Required recordings, spring 2014

Here are the recordings I’m requiring my university students to add to their collections this semester (depending on which instrument they play). All are available on CD or for download from Amazon or iTunes.

Allan Vogel: Oboe Obsession

Amazon (CD) | Amazon (download)

Repertoire: Saint-Saëns Sonata, Poulenc SonataBritten 6 Metamorphoses after Ovid, Schumann Three Romances, W. F. Bach Duet, Shinohara Obsession. Continue reading “Required recordings, spring 2014”

Required recordings, fall 2013

As you know, I require my university woodwind students (oboe, clarinet, bassoon, saxophone) to grow their personal listening libraries by a minimum of one recording per semester. Here are this semester’s picks. They are all available from Amazon on CD or MP3 or both (links provided), and also on iTunes.

Carolyn Hove: English Horn & Oboe

Oboists get some key English horn repertoire this time around, as performed by the reigning queen.

Carolyn Hove: English Horn & Oboe

Amazon (CD)

Repertoire: Hindemith Sonata; Salonen Second Meeting (oboe); Marvin Pieces; Persichetti Parable; Carter Pastorale; Stevens Triangles IV Continue reading “Required recordings, fall 2013”

Required recordings, spring 2013

As regular readers know, I have my university students (oboists, clarinetists, bassoonists, and saxophonists) each add a new recording to their library each semester. During the course of their respective degree programs, they should each accumulate a nice curated collection of recordings. Here are this semester’s selections:

Peter Cooper: Cooper & Marriner

Peter Cooper: Cooper/Marriner

Amazon (CD) | Amazon (download)

Repertoire: Concerti by Strauss and Mullikin. Continue reading “Required recordings, spring 2013”

Required recordings, fall 2012

Here, once again, are my required recordings for the new semester. These are recordings I select each semester for my university students, a different one for each instrument (I teach oboe, clarinet, bassoon, and saxophone), so that over the course of their degree program they build up a collection of great players playing great repertoire.

Humbert Lucarelli: Wolf-Ferrari/Strauss/Vaughan Willams/Barber

 

Amazon (CD) | Amazon (download)

Repertoire: Barber CanzonettaStrauss Concerto, Wolf-Ferrari Idillio-ConcertinoVaughan Williams Concerto.
Continue reading “Required recordings, fall 2012”

Required recordings, spring 2012

It’s a new semester, so it’s time again for required recordings. I think I’ve got an exceptional group of recordings picked out for my students (and myself) this semester: lots of beautiful, virtuosic playing, and  great repertoire.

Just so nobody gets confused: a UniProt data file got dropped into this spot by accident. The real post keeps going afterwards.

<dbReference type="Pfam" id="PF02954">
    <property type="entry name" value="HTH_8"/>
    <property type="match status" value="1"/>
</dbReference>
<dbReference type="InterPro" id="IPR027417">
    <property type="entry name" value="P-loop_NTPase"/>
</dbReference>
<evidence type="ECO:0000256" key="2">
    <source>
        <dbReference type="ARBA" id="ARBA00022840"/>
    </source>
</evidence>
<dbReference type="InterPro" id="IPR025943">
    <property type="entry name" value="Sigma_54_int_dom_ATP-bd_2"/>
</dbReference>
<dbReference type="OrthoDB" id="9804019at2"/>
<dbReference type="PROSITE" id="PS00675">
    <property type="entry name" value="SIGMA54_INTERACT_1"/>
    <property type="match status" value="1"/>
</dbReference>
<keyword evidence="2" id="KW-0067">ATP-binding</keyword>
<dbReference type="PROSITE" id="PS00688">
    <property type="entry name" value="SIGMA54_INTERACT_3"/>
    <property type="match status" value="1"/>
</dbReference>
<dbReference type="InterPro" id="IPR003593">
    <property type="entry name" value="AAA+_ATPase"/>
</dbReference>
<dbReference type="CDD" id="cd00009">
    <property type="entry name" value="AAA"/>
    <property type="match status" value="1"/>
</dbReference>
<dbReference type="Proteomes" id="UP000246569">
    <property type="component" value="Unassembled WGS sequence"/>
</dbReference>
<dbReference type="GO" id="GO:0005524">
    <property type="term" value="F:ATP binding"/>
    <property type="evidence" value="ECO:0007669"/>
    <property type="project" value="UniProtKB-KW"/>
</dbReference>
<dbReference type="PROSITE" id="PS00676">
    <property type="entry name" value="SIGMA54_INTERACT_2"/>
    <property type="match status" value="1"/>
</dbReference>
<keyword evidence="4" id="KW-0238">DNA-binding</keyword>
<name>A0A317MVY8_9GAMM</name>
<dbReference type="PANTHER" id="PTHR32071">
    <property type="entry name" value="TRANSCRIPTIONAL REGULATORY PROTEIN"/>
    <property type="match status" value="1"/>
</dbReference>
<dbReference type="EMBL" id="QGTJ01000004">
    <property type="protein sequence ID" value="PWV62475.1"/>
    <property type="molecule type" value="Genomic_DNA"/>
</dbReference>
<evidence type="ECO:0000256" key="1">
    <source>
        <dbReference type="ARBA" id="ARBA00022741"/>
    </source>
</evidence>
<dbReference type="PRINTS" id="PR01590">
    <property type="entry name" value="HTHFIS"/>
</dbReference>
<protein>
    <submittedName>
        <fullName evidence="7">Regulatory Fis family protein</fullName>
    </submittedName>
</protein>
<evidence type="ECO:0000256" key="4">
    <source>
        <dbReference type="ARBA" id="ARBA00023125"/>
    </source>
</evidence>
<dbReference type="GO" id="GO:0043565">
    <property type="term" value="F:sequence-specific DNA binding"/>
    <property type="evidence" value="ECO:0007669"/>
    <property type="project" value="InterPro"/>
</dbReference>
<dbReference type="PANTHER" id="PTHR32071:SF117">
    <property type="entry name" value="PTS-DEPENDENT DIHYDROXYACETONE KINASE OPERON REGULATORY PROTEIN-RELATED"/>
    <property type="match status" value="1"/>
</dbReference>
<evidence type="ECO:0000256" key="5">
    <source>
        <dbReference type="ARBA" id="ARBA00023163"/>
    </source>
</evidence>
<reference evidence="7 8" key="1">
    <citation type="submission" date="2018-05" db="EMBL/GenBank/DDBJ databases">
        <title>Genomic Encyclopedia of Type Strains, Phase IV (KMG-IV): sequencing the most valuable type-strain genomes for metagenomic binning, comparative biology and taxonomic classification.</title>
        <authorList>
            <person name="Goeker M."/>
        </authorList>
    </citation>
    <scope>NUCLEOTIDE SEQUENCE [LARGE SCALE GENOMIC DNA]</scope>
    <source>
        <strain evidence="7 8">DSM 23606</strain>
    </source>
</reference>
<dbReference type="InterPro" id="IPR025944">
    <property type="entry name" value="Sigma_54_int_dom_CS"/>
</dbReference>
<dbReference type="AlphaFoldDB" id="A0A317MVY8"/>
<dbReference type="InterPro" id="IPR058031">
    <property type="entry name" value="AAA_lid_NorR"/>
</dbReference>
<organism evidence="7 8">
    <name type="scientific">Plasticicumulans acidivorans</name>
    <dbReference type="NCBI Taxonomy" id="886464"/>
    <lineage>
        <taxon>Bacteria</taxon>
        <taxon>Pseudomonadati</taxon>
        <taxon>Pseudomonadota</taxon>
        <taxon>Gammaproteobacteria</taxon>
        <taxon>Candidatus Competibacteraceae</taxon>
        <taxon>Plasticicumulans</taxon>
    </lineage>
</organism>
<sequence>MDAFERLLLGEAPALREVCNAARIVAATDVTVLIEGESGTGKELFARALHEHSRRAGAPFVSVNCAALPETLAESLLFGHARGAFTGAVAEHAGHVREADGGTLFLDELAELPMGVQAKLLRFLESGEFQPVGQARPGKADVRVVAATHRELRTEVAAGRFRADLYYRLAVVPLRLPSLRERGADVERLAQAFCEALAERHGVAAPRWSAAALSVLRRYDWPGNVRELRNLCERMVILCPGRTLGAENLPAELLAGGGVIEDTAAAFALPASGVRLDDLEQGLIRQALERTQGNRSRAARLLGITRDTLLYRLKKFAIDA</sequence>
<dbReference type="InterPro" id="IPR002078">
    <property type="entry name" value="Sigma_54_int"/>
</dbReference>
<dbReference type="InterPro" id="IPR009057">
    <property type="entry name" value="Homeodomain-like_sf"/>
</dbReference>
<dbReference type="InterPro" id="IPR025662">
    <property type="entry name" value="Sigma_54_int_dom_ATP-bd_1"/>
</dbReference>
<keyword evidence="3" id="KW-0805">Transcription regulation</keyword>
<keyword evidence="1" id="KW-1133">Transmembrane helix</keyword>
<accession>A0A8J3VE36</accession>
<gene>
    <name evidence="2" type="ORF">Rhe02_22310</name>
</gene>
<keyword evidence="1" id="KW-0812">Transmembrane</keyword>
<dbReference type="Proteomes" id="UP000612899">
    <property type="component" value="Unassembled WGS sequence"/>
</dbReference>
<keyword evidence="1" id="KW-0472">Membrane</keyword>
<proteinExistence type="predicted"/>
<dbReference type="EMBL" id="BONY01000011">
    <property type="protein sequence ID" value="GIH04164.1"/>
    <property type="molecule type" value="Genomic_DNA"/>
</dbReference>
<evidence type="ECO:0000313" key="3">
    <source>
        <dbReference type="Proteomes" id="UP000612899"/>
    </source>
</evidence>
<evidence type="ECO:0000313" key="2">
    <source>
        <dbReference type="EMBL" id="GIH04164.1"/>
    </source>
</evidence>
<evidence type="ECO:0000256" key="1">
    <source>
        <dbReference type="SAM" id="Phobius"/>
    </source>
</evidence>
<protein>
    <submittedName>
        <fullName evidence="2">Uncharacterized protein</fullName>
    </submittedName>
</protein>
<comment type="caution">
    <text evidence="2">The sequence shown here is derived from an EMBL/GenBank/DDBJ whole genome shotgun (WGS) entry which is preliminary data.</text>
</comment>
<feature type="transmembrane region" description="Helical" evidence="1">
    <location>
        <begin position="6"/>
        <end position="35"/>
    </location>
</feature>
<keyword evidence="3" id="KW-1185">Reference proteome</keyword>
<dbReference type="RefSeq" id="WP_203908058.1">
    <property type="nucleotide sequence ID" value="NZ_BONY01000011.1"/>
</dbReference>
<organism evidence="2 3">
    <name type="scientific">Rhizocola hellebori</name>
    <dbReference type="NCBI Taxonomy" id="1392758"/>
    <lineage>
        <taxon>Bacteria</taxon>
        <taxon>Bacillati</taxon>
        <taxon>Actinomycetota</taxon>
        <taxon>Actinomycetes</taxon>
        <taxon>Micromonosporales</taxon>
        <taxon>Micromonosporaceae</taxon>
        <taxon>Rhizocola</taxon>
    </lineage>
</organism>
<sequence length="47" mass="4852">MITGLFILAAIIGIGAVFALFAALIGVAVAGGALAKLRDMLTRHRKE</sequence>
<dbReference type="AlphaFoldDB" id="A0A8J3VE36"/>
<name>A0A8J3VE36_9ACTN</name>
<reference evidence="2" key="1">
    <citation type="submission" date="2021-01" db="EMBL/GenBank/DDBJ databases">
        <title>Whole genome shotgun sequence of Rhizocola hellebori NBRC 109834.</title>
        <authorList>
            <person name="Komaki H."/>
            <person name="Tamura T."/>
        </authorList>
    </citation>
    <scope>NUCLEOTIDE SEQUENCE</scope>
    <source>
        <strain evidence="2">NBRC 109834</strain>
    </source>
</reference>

Enjoy:

Joseph Robinson: Principal Oboe, New York Philharmonic

Find it on: Amazon | iTunes

Repertoire: Saint-Saëns Sonata, Piston Suite, Poulenc TrioNielsen Two Fantasy Pieces, Dring Trio, Shickele Gardens, Still Incantation and Dance, Martin Petite Complainte Continue reading “Required recordings, spring 2012”

Required recordings, fall 2011

The fall semester has begun, so it’s time for my students to buy their required recordings for the semester. This semester I wanted to address a few glaring gaps in the library my students have built so far:

  • The oboists don’t have anything Baroque yet.
  • The clarinetists don’t have anything by Weber yet.
  • The bassoonists don’t have the Mozart concerto yet.
  • The saxophonists don’t have the Glazunov concerto yet.

I think I found some great recordings to fill those voids. As a diversity bonus, three of the four are talented women, and one of those is a native Israeli.

Here are the selections:

Ray Still: A Chicago Legend: Baroque Oboe Sonatas

Find it on: Amazon | iTunes

Repertoire: Bach Sonata in G minor, Handel Sonatas nos. 1 and 2, Telemann Partitas 2, 5, and 6, Vivaldi Sonata no. 6 Continue reading “Required recordings, fall 2011”

Required recordings, spring 2011

Once again it’s time for required recordings.

This semester, I’m having my each of my students add a good chamber music recording to their library. The students required to buy these recordings are technically enrolled in applied lessons, which means they study solo repertoire, although I do also coach some of them in chamber music. But even those whose degree requirements don’t specify chamber group participation ought to have at least the most passing of acquaintances with chamber music for their instrument.

For the saxophonists, choosing a format was simple enough—the saxophone quartet is the only significant chamber music setting with saxophones (although I did consider using this recording).

For the other reed players, I considered some options (double reed quartets, clarinet quartets or choirs, bassoon quartets…) but ultimately settled on a wind quintet recording for the clarinetists and double reeders. This may be the only chamber recording I require any of them to buy during the course of their 4-year (well, hopefully 4-year) education—I could possibly choose one more in another couple of years—and I wanted to make it count. The wind quintet tradition is rich and, in woodwind terms, long.

As usual, I was looking for good collections of fairly standard repertoire by exemplary musicians, reasonably priced and readily available. I had to steer clear of some tempting wind quintet choices by outstanding European groups, since I wanted to make sure my students are absorbing American-school ideas about tone. I also gave strong consideration to a great 2-disc set by the Utah Saxophone Quartet (which includes a couple of my former teachers; incidentally, all four members are really excellent doublers and they play some nice clarinet quartets on this recording, too), which I ultimately passed on because it’s not (yet?) available on iTunes and I’m trying to be 21st-century enough not to demand that my students buy physical discs.